They never danced this dirty in the Catskills.
“Dirty Dancing: Havana Nights,” debuts Friday, 17 years after the first “Dirty Dancing” became a box office smash with its tale of a young girl’s coming of age during one steamy summer at a resort in New York’s Catskill Mountains.
But don’t call 2004’s version a “sequel.” In Hollywood parlance, it “re-imagines” the original movie — spices it up, in a way — with a story set in 1958 Havana only weeks before Fidel Castro’s Communist rebels overthrow the dictatorship of Fulgencio Battista.
If the Catskills were hot in the summer of 1963, then Havana in the late 1950s must have been sweltering because in “Dirty Dancing: Havana Nights,” bodies press tight together as they dance to the Latin rhythms. And did the rehearsal dancing between stars Romola Garai and Diego Luna ever get too dirty?
“Absolutely!,” laughs choreographer JoAnn Jansen, on whose life “Havana Nights” is based.
Jansen has worked on about 20 films including “Along Came Polly,” and she and producer Lawrence Bender (“Pulp Fiction”) spent some six years developing a movie based on her senior year in high school when she lived in Havana.
Artisan Entertainment, now owned by Lions Gate Films, had for years been looking for just the right way to retell the 1987 hit starring Jennifer Grey as Frances “Baby” Houseman and Patrick Swayze as the Catskill resort dance instructor, Johnny Castle, who makes Baby’s summer sizzle.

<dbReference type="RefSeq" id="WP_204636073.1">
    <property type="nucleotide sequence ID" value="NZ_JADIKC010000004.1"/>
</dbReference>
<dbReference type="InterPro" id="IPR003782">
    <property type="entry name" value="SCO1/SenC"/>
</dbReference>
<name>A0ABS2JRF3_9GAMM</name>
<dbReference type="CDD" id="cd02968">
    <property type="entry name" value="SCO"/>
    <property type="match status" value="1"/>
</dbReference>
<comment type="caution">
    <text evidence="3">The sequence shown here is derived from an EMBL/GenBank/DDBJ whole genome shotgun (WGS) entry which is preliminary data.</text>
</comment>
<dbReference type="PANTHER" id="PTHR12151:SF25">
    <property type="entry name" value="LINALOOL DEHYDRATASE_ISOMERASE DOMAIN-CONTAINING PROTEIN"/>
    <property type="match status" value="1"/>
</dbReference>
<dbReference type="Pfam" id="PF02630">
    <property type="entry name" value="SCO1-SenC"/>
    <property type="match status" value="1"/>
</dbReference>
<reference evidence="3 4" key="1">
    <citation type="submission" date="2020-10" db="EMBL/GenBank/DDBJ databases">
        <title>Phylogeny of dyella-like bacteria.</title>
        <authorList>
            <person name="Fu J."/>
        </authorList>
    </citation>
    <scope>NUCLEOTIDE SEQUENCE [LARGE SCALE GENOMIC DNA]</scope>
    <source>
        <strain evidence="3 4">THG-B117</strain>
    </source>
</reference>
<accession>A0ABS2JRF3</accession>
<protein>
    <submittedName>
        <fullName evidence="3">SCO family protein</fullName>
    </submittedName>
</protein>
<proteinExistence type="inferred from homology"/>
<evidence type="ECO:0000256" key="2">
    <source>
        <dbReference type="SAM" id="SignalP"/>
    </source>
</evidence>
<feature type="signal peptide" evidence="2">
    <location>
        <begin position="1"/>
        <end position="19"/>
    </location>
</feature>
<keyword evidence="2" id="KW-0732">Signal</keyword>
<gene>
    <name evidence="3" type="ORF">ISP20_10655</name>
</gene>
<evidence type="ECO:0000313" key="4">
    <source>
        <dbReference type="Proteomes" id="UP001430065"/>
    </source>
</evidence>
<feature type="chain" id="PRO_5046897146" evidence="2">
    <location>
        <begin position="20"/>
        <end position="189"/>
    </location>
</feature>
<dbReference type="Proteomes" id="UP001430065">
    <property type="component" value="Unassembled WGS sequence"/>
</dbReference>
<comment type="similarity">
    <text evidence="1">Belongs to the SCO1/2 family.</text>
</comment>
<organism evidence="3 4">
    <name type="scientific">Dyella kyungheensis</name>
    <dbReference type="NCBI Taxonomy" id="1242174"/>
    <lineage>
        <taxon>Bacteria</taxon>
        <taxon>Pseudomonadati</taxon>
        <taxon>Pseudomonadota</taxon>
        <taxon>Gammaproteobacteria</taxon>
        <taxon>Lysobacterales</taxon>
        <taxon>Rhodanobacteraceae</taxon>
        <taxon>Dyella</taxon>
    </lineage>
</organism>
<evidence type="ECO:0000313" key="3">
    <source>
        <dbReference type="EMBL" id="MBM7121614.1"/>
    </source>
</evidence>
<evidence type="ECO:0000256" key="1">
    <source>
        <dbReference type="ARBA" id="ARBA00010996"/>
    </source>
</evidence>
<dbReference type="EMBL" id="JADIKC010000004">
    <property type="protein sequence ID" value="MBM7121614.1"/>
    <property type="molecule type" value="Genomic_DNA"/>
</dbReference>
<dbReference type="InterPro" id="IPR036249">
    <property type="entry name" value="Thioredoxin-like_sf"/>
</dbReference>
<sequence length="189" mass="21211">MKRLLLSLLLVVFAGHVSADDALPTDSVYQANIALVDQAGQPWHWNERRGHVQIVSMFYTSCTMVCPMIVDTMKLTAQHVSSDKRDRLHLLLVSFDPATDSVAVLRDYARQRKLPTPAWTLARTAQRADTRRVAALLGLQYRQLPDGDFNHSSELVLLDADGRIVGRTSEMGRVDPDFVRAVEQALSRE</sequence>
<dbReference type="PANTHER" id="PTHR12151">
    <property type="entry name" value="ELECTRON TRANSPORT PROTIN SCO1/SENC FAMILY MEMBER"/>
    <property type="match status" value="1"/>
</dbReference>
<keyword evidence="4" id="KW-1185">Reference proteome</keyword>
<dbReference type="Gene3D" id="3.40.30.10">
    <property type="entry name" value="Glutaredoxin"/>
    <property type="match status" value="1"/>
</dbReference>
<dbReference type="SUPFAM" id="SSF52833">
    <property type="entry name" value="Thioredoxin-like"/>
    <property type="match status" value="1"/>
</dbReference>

It wasn’t until Jansen, Bender and their partner, Miramax Films, took “Havana Nights” to Artisan that the “Dirty Dancing” name was attached to the movie. As a result, what you get is a similar coming-of-age story, but in a decidedly more exotic locale and completely new characters.
Different dancing, still dirty
“This film is very different in many ways,” said Garai.
In 1958, high school senior Katey Miller is plucked away from her suburban St. Louis home and, along with her younger sister, taken to Havana by her parents where they move into the American-filled tourist hotel, the Oceana.
Katey is a bookworm and rather plain. She doesn’t get along with the other American girls whose fathers also have been transferred to the island nation to drum up business.
Her passion is dancing, which her parents understand all too well because they had been competition ballroom dancers in their younger years but quit to raise a family.
Once in Cuba, Katey falls in love with a Cuban boy whose brother was a revolutionary. She dances the night away with her dangerous young lover unbeknownst to mom and dad.
“It was the big taboo, the big forbidden fruit in those days,” Jansen said of her dating a local Cuban boy.
Katey eventually learns about racism and bias, and she attempts to look beyond those stereotypes to see people for who they are and understand different cultures.
“Havana Nights” does tip its hat to the first movie in a couple of ways. Swazyze turns in an appearance as the dance instructor at the Oceana. And the tale remains that of a young girl’s transition into adulthood.
Yet, “Havana Nights” has the political drama of the Cuban revolution, exotic setting of tropical Cuba, and sexy Latin music that has been updated in some cases with hip hop beats.
“We really wanted the audience to go from young girls all the way up, and there is also some incredible Latin music happening at this time,” Jansen said.
Lions Gate Films is a unit of Lions Gate Entertainment , and Miramax is a unit of The Walt Disney Co.